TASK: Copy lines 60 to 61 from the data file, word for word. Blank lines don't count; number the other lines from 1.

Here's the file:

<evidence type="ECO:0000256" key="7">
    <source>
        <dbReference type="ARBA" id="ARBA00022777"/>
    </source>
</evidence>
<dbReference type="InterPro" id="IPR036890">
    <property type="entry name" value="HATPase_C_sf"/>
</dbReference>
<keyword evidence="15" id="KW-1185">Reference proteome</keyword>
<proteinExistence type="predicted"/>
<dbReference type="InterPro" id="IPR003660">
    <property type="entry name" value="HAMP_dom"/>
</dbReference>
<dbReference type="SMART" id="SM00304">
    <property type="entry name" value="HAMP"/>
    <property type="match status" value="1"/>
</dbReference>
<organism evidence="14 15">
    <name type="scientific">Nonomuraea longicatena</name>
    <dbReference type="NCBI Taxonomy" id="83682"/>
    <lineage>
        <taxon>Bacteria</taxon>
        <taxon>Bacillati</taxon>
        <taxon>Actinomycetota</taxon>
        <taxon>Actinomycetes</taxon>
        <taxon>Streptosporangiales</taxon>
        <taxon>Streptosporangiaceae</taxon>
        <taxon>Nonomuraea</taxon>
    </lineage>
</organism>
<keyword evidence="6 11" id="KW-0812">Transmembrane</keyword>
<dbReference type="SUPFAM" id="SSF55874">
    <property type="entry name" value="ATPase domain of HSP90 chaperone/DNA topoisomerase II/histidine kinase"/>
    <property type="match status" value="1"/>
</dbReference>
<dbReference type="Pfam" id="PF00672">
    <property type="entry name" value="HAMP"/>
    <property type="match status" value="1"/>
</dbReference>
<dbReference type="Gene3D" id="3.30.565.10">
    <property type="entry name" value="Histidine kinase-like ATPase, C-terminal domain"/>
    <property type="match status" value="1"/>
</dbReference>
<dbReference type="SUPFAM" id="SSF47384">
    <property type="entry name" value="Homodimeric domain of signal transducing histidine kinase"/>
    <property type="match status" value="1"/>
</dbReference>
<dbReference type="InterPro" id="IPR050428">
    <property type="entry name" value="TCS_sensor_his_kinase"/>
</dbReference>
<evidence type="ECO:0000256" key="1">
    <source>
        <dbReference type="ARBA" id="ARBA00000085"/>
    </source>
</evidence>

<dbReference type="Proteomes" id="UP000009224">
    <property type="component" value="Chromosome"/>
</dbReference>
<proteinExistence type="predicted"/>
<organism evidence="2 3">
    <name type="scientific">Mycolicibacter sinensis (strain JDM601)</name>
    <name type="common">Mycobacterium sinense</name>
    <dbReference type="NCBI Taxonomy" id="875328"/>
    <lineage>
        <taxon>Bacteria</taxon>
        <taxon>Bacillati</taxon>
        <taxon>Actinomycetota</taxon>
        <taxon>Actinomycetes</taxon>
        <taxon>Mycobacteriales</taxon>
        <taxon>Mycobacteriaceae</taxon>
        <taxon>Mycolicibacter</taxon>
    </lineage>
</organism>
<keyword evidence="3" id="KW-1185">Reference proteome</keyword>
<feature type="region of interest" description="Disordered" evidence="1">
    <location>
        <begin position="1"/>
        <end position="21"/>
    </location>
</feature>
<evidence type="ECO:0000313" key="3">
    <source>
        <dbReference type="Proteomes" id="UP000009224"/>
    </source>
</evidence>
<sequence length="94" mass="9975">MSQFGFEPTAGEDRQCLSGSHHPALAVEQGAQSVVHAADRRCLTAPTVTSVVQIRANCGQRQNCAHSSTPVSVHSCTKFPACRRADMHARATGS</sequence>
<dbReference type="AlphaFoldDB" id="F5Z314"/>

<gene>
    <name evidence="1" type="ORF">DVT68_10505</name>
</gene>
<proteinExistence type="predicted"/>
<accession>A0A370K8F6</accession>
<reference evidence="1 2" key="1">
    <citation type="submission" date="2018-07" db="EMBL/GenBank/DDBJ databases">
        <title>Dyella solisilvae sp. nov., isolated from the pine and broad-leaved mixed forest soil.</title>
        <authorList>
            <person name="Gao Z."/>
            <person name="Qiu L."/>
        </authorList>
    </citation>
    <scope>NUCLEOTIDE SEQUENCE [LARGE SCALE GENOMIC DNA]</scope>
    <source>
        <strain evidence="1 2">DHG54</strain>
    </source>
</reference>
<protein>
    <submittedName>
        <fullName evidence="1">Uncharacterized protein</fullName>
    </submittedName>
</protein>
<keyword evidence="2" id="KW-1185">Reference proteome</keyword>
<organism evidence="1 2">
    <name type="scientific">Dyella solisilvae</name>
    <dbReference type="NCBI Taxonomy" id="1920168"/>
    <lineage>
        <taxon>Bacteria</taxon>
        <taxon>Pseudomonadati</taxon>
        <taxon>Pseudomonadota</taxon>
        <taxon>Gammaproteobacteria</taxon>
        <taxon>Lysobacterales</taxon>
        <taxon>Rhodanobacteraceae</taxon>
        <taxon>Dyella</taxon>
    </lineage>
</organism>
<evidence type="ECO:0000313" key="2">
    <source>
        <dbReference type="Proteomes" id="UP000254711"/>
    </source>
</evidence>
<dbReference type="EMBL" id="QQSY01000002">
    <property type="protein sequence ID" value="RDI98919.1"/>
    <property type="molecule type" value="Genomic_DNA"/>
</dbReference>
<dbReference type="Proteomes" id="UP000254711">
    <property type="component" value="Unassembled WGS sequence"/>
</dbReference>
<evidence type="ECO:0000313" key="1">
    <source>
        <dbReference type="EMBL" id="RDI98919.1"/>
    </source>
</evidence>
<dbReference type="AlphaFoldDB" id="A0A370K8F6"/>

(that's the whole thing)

<organism evidence="2 3">
    <name type="scientific">Mycolicibacter sinensis (strain JDM601)</name>